Elevator malfunction closes Washington Monument 2nd time in one week

WASHINGTON — For the second time in a week, the Washington Monument is closed because of an elevator malfunction.

Washington Monument elevator experienced an interruption in service Friday afternoon at the 490 foot level, says National Park Service spokesman Mike Litterst.

No passengers were on the elevator at the time, but there were 86 visitors on the observation level who had to walk down the stairs.

“We share everyone’s frustration,” Litterst says. “The job of our rangers is to talk about these memorials, make them available to the public, educate them — and we are just as frustrated as everyone else.”

Technicians are on site Friday afternoon to examine the cause of the problem.

The monument will be closed to visitors the rest of Friday and all day Saturday so repairs can be made.

Litterst says the Washington Monument is part of the National Park Service that doesn’t have elevator technicians on staff, but hires contractors as needed for repairs and servicing.

“NPS should have dealt with this in its own way, long before now,” said Del. Eleanor Holmes Norton, D-D.C.

Norton says there is now money available for the Washington Monument’s elevator issues to be addressed — whenever the go-ahead is given. But, she says a lengthy closure to replace a decades old control system shouldn’t happen during the height of tourist season.

“The mall superintendent applied for and got a grant from — guess where — the National Park Service. What it says to me is that the National Park Service did not put priority on essentially replacing this 20-year-old system that controls whether elevators can move up and down the monument. So, it’s on them.”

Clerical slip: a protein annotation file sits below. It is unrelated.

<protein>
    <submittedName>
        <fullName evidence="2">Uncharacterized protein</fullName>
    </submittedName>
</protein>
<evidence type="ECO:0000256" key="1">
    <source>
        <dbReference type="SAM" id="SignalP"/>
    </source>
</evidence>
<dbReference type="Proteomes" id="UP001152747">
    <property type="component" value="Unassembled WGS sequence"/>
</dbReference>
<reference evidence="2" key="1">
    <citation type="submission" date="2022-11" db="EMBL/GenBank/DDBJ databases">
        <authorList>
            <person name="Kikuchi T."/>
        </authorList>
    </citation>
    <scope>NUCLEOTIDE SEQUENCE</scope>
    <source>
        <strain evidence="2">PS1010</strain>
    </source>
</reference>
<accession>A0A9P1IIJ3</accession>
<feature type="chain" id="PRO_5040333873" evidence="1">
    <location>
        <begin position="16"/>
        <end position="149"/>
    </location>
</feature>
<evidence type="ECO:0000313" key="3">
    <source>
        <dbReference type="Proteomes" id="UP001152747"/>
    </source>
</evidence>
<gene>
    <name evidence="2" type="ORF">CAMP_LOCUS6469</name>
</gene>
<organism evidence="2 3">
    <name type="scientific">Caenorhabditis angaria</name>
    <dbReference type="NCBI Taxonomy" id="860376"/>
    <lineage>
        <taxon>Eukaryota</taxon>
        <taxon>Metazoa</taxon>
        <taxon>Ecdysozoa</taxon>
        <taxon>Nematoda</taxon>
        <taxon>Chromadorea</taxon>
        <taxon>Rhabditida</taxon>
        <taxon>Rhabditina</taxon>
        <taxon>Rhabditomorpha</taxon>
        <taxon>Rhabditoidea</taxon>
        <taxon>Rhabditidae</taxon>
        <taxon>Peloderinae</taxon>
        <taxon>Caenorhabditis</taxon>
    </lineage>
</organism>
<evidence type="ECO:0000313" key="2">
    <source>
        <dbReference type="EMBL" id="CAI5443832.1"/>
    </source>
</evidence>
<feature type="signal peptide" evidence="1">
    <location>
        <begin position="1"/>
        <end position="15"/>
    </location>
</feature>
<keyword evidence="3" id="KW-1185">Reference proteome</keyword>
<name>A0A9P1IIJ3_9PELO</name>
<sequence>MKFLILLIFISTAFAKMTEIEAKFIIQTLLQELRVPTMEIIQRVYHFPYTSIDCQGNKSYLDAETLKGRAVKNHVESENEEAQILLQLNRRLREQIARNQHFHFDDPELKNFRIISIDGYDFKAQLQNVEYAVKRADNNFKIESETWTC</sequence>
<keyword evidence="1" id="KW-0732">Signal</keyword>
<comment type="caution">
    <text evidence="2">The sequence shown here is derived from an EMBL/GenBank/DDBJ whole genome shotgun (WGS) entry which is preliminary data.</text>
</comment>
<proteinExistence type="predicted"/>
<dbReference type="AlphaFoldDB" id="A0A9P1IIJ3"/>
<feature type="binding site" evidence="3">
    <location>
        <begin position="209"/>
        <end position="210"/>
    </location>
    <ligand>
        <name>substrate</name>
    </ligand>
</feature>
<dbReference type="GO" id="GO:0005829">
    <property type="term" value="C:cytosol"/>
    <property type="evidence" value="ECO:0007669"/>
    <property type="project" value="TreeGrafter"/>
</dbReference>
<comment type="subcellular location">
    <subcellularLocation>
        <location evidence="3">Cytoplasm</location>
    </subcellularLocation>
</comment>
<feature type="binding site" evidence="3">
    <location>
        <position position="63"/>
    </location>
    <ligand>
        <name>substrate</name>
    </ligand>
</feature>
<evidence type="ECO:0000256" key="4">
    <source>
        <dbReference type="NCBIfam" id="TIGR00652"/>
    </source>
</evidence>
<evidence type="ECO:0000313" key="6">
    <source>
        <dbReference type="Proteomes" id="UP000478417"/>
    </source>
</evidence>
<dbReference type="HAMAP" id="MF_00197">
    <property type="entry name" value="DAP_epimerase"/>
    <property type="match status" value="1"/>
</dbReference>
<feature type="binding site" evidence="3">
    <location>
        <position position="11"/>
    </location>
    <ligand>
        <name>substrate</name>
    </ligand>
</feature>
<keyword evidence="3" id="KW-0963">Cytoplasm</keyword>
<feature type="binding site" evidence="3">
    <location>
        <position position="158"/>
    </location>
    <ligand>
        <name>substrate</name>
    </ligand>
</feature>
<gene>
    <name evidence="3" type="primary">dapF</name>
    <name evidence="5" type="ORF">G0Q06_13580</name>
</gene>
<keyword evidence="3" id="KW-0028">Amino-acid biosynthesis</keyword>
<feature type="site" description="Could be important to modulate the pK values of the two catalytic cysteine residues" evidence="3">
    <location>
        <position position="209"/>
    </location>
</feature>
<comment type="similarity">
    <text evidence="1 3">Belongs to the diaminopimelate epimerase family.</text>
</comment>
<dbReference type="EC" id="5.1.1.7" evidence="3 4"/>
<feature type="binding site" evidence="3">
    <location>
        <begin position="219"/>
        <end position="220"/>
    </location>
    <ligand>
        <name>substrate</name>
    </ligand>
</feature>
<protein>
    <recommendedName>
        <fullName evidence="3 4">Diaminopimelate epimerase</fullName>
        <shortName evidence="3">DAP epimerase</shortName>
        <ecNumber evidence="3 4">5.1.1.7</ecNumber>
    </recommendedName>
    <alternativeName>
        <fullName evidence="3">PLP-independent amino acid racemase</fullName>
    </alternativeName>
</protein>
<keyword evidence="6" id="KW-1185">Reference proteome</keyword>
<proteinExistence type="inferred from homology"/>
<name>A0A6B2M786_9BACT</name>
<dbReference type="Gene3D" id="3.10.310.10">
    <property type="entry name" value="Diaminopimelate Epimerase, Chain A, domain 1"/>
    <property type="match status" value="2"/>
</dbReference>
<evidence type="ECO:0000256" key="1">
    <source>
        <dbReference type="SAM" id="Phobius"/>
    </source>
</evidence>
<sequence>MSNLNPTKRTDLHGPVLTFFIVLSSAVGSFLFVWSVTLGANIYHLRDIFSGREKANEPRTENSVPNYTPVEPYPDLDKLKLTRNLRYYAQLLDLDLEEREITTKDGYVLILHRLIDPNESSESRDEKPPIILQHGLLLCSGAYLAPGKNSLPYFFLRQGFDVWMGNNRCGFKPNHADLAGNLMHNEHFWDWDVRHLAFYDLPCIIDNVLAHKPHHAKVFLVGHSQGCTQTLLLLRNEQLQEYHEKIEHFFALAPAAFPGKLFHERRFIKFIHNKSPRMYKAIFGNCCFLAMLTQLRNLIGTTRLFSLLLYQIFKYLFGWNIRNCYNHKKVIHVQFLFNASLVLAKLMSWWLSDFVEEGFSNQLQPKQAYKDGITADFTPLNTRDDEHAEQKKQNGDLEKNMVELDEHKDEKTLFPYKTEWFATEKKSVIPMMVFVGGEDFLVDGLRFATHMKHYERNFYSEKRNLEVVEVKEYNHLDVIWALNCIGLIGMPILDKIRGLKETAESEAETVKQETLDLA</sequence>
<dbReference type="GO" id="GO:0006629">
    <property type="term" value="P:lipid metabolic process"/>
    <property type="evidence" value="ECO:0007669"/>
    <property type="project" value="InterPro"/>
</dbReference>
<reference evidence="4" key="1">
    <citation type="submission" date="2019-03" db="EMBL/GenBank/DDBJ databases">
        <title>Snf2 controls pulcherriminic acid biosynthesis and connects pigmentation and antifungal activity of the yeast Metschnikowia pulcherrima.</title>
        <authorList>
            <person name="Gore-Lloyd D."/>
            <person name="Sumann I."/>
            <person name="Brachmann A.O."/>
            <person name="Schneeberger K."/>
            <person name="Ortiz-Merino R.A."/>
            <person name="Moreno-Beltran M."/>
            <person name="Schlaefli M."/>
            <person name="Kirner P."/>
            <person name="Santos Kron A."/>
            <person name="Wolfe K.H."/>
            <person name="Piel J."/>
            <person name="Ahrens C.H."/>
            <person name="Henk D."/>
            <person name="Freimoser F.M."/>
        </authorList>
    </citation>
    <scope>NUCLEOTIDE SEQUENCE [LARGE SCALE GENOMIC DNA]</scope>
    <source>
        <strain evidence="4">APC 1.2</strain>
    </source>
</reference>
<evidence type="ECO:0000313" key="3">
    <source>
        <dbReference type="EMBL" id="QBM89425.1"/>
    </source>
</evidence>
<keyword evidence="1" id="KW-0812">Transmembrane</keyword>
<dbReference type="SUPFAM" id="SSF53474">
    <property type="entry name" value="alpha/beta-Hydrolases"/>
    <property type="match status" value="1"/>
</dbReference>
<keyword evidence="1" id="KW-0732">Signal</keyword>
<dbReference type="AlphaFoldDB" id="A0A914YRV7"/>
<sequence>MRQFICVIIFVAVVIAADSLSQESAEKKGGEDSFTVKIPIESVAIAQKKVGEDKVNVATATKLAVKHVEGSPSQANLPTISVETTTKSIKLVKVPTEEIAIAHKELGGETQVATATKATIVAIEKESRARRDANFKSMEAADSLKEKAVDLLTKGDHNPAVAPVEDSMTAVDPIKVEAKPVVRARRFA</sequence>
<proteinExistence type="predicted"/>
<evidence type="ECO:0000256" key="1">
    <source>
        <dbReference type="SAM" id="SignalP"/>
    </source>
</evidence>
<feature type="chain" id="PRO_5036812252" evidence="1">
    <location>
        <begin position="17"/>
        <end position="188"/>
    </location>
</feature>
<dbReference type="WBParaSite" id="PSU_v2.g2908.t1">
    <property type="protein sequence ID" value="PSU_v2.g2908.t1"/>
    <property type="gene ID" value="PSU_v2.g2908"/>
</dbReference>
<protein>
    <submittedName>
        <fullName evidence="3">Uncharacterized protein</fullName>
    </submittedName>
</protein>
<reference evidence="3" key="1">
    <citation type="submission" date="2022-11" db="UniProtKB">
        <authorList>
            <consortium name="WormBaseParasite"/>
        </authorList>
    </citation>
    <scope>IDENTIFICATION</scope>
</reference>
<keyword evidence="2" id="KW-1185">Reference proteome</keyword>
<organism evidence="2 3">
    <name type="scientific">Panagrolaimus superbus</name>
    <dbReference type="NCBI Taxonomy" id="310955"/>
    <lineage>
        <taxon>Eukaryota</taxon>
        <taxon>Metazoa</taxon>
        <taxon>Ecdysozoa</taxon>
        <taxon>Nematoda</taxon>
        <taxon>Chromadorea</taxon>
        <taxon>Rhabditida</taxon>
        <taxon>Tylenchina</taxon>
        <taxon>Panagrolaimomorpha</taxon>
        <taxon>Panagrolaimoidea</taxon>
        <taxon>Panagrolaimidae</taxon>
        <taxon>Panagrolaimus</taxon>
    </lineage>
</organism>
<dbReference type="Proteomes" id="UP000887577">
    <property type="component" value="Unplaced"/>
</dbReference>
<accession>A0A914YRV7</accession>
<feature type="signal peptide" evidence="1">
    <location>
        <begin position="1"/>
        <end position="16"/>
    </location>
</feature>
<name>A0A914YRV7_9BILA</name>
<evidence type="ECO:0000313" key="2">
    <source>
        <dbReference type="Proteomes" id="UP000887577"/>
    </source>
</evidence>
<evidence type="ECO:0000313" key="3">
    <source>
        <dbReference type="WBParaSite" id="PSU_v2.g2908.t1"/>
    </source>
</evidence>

While conceding that the NPS is one of the government’s most underfunded agencies, Norton says it’s unconscionable that such an important function for a star attraction in the nation’s capital would be neglected so long.

The first priority is to get the monument reopened, Litterst says, but a long-term assessment of the equipment also will occur.

“We are exploring a number of options to reduce the service interruptions to the elevator in the future — from expanding our preventive maintenance program to replacing the control system for the elevator,” Litterst says.

The monument closed Tuesday because of an elevator problem, which forced dozens of visitors to hike down the monument’s stairs.

On Tuesday afternoon, the elevator stopped at the at the top level. The 15-20 people on the elevator and about 25 people at the observation level were safely evacuated.

The monument reopened Wednesday morning.

It’s unknown whether the two breakdowns are related, Litterst says.

The malfunctions are happening at a particularly inopportune time — the height of the tourist season. The National Cherry Blossom Festival is underway. One of the festival’s signature events — the Blossom Kite Festival — is held on the grounds of the Washington Monument that typically provides extraordinary views of kite-flying action.

A history of elevator issues

Elevator problems have closed the monument several times over the past year.

In May 2015, an elevator power failure cause a multi-day closure. In June 2015, the monument closed to allow for repairs to a mechanical alignment issue with the elevator. The park service says the elevator problem was caused by the repeated elevator shut downs in May.

Also, in August 2015, an elevator malfunction forced 63 people — two of whom were pregnant — to walk the 500 feet down to the bottom after being stranded at the top.

In February 2016, the monument was closed for several days after the elevator control box was inadvertently damage by a contractor working in the structure on an unrelated issue.

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Sarah Beth Hensley

Sarah Beth Hensley is the Digital News Director at WTOP. She has worked several different roles since she began with WTOP in 2013 and has contributed to award-winning stories and coverage on the website.

Kristi King

Kristi King is a veteran reporter who has been working in the WTOP newsroom since 1990. She covers everything from breaking news to consumer concerns and the latest medical developments.

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